The Hypertext Markup Language (HTML) gave everyone a foundation for building and viewing the World Wide Web. In 1995, its standardization led to dominance. Its simplicity helped it spread. And its solid, common foundation helped shape the internet.
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The first time that David Bohnett heard about the internet, he knew that this was going to be a technology that was about to change the world. Today, David is a philanthropist and tech entrepreneur, but back in the early 1990s he really wanted to get on the ground floor of this brand new medium.
Today we’re talking with creative coder Cassie Evans.
In this episode we talk about something often neglected in web design today: how to bring whimsy and joy to your users
In our chat we talk about how the old web had entry points to programming and where we might find find that today.
And open with a story about how she, as a child, sold animated cursors for donuts, which felt like magic - and how even today snippets of code feel like magic spells.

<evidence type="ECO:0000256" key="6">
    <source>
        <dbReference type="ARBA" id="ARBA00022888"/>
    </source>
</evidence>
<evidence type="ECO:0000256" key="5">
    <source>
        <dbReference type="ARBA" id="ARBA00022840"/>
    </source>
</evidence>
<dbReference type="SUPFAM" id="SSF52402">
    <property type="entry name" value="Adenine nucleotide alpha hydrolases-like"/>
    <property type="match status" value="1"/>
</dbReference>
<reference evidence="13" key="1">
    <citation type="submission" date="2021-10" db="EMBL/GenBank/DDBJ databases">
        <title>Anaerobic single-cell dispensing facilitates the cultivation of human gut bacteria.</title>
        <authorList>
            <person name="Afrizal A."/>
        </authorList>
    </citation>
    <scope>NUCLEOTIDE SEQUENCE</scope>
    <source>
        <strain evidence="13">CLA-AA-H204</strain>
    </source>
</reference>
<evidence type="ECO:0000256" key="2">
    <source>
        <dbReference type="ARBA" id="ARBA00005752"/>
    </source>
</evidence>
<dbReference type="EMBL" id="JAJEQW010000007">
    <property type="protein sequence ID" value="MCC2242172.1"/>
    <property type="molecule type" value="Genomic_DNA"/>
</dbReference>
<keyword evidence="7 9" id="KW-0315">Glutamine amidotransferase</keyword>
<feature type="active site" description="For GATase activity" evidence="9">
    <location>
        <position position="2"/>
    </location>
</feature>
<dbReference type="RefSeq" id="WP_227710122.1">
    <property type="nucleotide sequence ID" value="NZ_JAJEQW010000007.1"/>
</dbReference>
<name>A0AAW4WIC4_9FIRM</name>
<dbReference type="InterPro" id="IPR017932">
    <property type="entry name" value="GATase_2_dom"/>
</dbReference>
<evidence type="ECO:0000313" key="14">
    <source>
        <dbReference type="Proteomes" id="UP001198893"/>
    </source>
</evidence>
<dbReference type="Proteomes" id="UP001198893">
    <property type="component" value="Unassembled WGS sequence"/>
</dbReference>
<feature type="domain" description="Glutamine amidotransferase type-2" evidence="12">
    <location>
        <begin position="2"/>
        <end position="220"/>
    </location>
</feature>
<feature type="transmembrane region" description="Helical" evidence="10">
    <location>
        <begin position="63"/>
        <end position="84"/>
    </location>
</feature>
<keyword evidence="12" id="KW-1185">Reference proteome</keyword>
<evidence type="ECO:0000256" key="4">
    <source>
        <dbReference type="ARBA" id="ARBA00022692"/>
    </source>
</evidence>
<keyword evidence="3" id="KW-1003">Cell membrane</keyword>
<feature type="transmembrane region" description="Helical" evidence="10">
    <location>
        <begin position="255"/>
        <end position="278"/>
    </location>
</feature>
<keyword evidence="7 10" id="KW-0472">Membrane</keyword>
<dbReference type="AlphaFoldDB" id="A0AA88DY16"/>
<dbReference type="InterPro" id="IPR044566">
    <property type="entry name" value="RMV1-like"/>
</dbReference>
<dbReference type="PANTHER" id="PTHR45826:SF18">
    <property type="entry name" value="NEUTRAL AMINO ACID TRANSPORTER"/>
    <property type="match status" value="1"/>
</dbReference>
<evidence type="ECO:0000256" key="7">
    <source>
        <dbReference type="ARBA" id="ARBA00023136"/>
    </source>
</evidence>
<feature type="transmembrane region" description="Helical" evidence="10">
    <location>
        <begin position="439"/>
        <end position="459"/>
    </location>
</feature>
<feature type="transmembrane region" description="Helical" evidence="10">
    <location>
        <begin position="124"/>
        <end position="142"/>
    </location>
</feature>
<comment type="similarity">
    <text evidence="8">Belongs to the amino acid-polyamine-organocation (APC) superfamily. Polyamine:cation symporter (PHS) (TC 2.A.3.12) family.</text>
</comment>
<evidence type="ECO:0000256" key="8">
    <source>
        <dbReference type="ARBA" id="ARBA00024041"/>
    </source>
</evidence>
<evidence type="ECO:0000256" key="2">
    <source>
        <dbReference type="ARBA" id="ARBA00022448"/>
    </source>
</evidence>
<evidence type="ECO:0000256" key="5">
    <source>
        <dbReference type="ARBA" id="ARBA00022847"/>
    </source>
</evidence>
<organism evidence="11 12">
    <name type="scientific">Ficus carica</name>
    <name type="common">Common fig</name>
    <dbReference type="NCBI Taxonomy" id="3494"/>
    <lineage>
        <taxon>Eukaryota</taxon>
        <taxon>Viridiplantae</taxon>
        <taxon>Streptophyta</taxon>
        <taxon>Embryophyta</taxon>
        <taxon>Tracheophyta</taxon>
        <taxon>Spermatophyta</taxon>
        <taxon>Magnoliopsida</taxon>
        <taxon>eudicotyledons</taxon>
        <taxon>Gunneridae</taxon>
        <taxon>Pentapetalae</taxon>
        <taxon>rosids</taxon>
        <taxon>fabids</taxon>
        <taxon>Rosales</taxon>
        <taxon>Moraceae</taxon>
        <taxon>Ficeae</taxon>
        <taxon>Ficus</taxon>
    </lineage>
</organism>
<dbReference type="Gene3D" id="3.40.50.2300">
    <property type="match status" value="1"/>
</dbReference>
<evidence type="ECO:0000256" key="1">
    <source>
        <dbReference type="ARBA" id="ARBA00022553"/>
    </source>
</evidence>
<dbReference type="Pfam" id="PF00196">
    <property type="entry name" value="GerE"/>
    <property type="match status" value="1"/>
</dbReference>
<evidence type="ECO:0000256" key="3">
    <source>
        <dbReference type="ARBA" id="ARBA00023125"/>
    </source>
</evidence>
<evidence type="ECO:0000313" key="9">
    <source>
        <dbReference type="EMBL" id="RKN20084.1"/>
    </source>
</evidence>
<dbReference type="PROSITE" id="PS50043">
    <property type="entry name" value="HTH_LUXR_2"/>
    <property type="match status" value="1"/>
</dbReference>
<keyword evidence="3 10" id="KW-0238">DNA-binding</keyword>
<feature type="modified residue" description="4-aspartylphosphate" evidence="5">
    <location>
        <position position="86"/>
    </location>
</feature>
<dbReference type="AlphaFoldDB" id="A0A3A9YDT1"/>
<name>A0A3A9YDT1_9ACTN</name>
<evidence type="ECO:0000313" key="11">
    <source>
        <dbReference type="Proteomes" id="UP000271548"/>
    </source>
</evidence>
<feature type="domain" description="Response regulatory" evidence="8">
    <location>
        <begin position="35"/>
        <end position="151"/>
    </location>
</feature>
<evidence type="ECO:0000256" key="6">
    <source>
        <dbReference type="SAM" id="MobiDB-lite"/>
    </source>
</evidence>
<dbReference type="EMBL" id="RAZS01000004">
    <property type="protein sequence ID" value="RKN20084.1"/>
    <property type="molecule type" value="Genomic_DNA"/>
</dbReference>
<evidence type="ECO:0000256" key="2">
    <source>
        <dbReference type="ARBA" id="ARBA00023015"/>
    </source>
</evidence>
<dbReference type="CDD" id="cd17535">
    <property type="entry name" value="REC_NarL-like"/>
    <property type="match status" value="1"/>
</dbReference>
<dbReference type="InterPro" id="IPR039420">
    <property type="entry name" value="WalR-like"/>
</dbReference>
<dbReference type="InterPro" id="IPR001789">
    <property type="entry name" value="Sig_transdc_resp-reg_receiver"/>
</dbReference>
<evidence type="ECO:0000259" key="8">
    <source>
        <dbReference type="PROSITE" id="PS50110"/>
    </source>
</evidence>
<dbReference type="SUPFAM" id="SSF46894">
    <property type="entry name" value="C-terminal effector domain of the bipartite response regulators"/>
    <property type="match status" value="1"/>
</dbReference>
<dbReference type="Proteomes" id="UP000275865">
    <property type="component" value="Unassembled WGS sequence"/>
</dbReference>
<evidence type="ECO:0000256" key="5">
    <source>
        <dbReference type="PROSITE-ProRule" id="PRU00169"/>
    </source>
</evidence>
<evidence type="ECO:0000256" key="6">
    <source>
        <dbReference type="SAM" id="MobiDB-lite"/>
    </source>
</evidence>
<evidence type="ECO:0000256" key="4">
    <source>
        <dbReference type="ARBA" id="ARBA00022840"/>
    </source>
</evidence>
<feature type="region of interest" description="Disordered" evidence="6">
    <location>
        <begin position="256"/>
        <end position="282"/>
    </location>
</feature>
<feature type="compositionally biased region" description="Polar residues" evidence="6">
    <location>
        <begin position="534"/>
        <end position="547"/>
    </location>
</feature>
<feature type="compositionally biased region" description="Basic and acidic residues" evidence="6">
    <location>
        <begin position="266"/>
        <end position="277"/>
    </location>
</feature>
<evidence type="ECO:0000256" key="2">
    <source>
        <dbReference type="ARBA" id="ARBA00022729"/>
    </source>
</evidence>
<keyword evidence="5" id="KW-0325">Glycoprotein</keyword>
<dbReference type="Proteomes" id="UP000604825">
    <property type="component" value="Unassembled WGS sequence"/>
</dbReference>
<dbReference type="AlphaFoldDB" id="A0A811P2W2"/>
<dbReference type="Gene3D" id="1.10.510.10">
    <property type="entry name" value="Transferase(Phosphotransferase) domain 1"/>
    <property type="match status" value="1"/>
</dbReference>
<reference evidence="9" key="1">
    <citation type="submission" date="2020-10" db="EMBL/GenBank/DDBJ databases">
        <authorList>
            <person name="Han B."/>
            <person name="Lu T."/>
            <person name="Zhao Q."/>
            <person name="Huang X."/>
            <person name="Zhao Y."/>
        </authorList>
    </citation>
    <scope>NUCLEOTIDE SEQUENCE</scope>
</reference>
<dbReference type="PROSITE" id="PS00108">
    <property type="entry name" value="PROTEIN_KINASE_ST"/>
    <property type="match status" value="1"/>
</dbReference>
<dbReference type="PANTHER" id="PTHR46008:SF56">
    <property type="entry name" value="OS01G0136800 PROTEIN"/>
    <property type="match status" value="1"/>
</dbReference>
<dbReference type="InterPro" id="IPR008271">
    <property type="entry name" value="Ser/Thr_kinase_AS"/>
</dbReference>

We loved our conversation with Cassie, and think you will too, let’s dig in!
Also performance, progressive enhancement, and hand-drying.
Chris and Jeremy Keith discuss imbuing teams with a shared sense of ownership of their design system, creating design systems able to address unforeseen scenarios, design ops as an essential part of an effective design system, and more.
Jen Simmons & Adam Argyle stop by to continue our conversations about where browsers are at, and what’s coming up for browsers - specifically Firefox & Chrome.
Bruce Lawson is an expert in and proponent of semantic HTML. After receiving some good natured ribbing, Bruce walks the panel through the benefits of semantic HTML. He provides several examples on how it’s used and in particular how it helps with other issues like accessibility and navigability on your websites.
Charles Max Wood
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